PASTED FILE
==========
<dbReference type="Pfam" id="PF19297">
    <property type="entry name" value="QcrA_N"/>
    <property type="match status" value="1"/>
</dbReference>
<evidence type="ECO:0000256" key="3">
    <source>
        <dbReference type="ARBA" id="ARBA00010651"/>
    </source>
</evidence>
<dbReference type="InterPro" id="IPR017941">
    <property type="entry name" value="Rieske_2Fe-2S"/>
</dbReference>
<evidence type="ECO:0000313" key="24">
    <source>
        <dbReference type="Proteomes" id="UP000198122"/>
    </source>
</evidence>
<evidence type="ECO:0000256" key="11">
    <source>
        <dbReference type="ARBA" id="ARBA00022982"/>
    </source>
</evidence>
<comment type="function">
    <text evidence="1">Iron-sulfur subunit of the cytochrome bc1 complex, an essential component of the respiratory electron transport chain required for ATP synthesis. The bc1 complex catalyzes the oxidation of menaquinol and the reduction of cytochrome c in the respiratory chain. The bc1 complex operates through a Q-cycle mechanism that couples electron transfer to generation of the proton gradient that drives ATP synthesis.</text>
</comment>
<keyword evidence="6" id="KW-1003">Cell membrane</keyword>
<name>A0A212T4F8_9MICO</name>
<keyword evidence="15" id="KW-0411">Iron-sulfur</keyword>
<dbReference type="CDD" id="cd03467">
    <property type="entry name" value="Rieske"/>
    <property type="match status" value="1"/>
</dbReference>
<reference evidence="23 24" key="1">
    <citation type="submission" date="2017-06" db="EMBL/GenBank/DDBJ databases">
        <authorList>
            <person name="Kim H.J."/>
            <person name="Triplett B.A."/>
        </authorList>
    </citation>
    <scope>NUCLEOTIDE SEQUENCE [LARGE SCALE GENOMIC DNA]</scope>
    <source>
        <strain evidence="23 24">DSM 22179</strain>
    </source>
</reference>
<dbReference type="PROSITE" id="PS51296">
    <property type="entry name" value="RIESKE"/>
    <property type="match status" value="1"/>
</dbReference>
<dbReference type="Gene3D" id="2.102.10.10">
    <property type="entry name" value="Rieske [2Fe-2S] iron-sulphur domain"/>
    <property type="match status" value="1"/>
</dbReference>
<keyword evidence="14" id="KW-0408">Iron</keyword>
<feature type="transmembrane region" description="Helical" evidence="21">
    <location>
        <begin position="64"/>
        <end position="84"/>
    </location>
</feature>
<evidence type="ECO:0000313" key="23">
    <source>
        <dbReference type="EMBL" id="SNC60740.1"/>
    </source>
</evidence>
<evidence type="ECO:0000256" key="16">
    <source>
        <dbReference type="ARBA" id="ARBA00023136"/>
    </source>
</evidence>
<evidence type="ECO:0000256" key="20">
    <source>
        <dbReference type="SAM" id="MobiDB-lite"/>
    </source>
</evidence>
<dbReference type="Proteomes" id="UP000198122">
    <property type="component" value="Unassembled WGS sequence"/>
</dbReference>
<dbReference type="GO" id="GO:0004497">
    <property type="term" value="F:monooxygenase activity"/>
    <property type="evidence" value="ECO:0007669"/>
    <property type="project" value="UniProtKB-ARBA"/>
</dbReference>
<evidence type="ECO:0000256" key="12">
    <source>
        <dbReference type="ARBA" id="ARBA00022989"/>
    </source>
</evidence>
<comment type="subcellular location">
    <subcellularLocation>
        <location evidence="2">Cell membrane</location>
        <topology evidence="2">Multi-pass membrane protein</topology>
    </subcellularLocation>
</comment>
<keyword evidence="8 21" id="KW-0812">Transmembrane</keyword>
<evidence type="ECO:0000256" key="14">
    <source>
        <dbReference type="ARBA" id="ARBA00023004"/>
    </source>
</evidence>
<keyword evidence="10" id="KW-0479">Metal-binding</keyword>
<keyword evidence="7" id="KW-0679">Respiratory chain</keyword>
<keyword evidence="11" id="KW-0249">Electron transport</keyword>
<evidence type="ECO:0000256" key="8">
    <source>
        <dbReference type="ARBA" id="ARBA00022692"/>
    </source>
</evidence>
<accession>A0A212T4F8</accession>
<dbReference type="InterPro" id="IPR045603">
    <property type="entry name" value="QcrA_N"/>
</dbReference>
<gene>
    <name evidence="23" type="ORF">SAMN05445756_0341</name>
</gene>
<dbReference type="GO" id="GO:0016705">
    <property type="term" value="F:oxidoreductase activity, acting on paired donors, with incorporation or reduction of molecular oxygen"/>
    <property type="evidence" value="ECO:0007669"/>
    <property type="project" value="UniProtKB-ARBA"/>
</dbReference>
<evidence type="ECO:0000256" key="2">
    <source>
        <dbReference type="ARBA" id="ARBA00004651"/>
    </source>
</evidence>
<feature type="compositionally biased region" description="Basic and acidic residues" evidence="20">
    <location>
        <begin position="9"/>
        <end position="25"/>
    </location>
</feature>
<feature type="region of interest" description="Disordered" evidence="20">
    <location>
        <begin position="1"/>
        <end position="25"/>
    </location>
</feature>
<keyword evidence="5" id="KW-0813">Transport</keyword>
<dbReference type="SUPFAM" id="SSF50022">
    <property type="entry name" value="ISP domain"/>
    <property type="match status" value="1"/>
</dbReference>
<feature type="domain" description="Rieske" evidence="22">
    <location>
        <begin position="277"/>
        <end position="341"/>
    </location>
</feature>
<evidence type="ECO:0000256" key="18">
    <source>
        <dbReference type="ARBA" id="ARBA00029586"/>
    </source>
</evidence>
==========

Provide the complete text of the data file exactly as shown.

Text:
<dbReference type="Pfam" id="PF19297">
    <property type="entry name" value="QcrA_N"/>
    <property type="match status" value="1"/>
</dbReference>
<evidence type="ECO:0000256" key="3">
    <source>
        <dbReference type="ARBA" id="ARBA00010651"/>
    </source>
</evidence>
<dbReference type="InterPro" id="IPR017941">
    <property type="entry name" value="Rieske_2Fe-2S"/>
</dbReference>
<evidence type="ECO:0000313" key="24">
    <source>
        <dbReference type="Proteomes" id="UP000198122"/>
    </source>
</evidence>
<evidence type="ECO:0000256" key="11">
    <source>
        <dbReference type="ARBA" id="ARBA00022982"/>
    </source>
</evidence>
<comment type="function">
    <text evidence="1">Iron-sulfur subunit of the cytochrome bc1 complex, an essential component of the respiratory electron transport chain required for ATP synthesis. The bc1 complex catalyzes the oxidation of menaquinol and the reduction of cytochrome c in the respiratory chain. The bc1 complex operates through a Q-cycle mechanism that couples electron transfer to generation of the proton gradient that drives ATP synthesis.</text>
</comment>
<keyword evidence="6" id="KW-1003">Cell membrane</keyword>
<name>A0A212T4F8_9MICO</name>
<keyword evidence="15" id="KW-0411">Iron-sulfur</keyword>
<dbReference type="CDD" id="cd03467">
    <property type="entry name" value="Rieske"/>
    <property type="match status" value="1"/>
</dbReference>
<reference evidence="23 24" key="1">
    <citation type="submission" date="2017-06" db="EMBL/GenBank/DDBJ databases">
        <authorList>
            <person name="Kim H.J."/>
            <person name="Triplett B.A."/>
        </authorList>
    </citation>
    <scope>NUCLEOTIDE SEQUENCE [LARGE SCALE GENOMIC DNA]</scope>
    <source>
        <strain evidence="23 24">DSM 22179</strain>
    </source>
</reference>
<dbReference type="PROSITE" id="PS51296">
    <property type="entry name" value="RIESKE"/>
    <property type="match status" value="1"/>
</dbReference>
<dbReference type="Gene3D" id="2.102.10.10">
    <property type="entry name" value="Rieske [2Fe-2S] iron-sulphur domain"/>
    <property type="match status" value="1"/>
</dbReference>
<keyword evidence="14" id="KW-0408">Iron</keyword>
<feature type="transmembrane region" description="Helical" evidence="21">
    <location>
        <begin position="64"/>
        <end position="84"/>
    </location>
</feature>
<evidence type="ECO:0000313" key="23">
    <source>
        <dbReference type="EMBL" id="SNC60740.1"/>
    </source>
</evidence>
<evidence type="ECO:0000256" key="16">
    <source>
        <dbReference type="ARBA" id="ARBA00023136"/>
    </source>
</evidence>
<evidence type="ECO:0000256" key="20">
    <source>
        <dbReference type="SAM" id="MobiDB-lite"/>
    </source>
</evidence>
<dbReference type="Proteomes" id="UP000198122">
    <property type="component" value="Unassembled WGS sequence"/>
</dbReference>
<dbReference type="GO" id="GO:0004497">
    <property type="term" value="F:monooxygenase activity"/>
    <property type="evidence" value="ECO:0007669"/>
    <property type="project" value="UniProtKB-ARBA"/>
</dbReference>
<evidence type="ECO:0000256" key="12">
    <source>
        <dbReference type="ARBA" id="ARBA00022989"/>
    </source>
</evidence>
<comment type="subcellular location">
    <subcellularLocation>
        <location evidence="2">Cell membrane</location>
        <topology evidence="2">Multi-pass membrane protein</topology>
    </subcellularLocation>
</comment>
<keyword evidence="8 21" id="KW-0812">Transmembrane</keyword>
<evidence type="ECO:0000256" key="14">
    <source>
        <dbReference type="ARBA" id="ARBA00023004"/>
    </source>
</evidence>
<keyword evidence="10" id="KW-0479">Metal-binding</keyword>
<keyword evidence="7" id="KW-0679">Respiratory chain</keyword>
<keyword evidence="11" id="KW-0249">Electron transport</keyword>
<evidence type="ECO:0000256" key="8">
    <source>
        <dbReference type="ARBA" id="ARBA00022692"/>
    </source>
</evidence>
<accession>A0A212T4F8</accession>
<dbReference type="InterPro" id="IPR045603">
    <property type="entry name" value="QcrA_N"/>
</dbReference>
<gene>
    <name evidence="23" type="ORF">SAMN05445756_0341</name>
</gene>
<dbReference type="GO" id="GO:0016705">
    <property type="term" value="F:oxidoreductase activity, acting on paired donors, with incorporation or reduction of molecular oxygen"/>
    <property type="evidence" value="ECO:0007669"/>
    <property type="project" value="UniProtKB-ARBA"/>
</dbReference>
<evidence type="ECO:0000256" key="2">
    <source>
        <dbReference type="ARBA" id="ARBA00004651"/>
    </source>
</evidence>
<feature type="compositionally biased region" description="Basic and acidic residues" evidence="20">
    <location>
        <begin position="9"/>
        <end position="25"/>
    </location>
</feature>
<feature type="region of interest" description="Disordered" evidence="20">
    <location>
        <begin position="1"/>
        <end position="25"/>
    </location>
</feature>
<keyword evidence="5" id="KW-0813">Transport</keyword>
<dbReference type="SUPFAM" id="SSF50022">
    <property type="entry name" value="ISP domain"/>
    <property type="match status" value="1"/>
</dbReference>
<feature type="domain" description="Rieske" evidence="22">
    <location>
        <begin position="277"/>
        <end position="341"/>
    </location>
</feature>
<evidence type="ECO:0000256" key="18">
    <source>
        <dbReference type="ARBA" id="ARBA00029586"/>
    </source>
</evidence>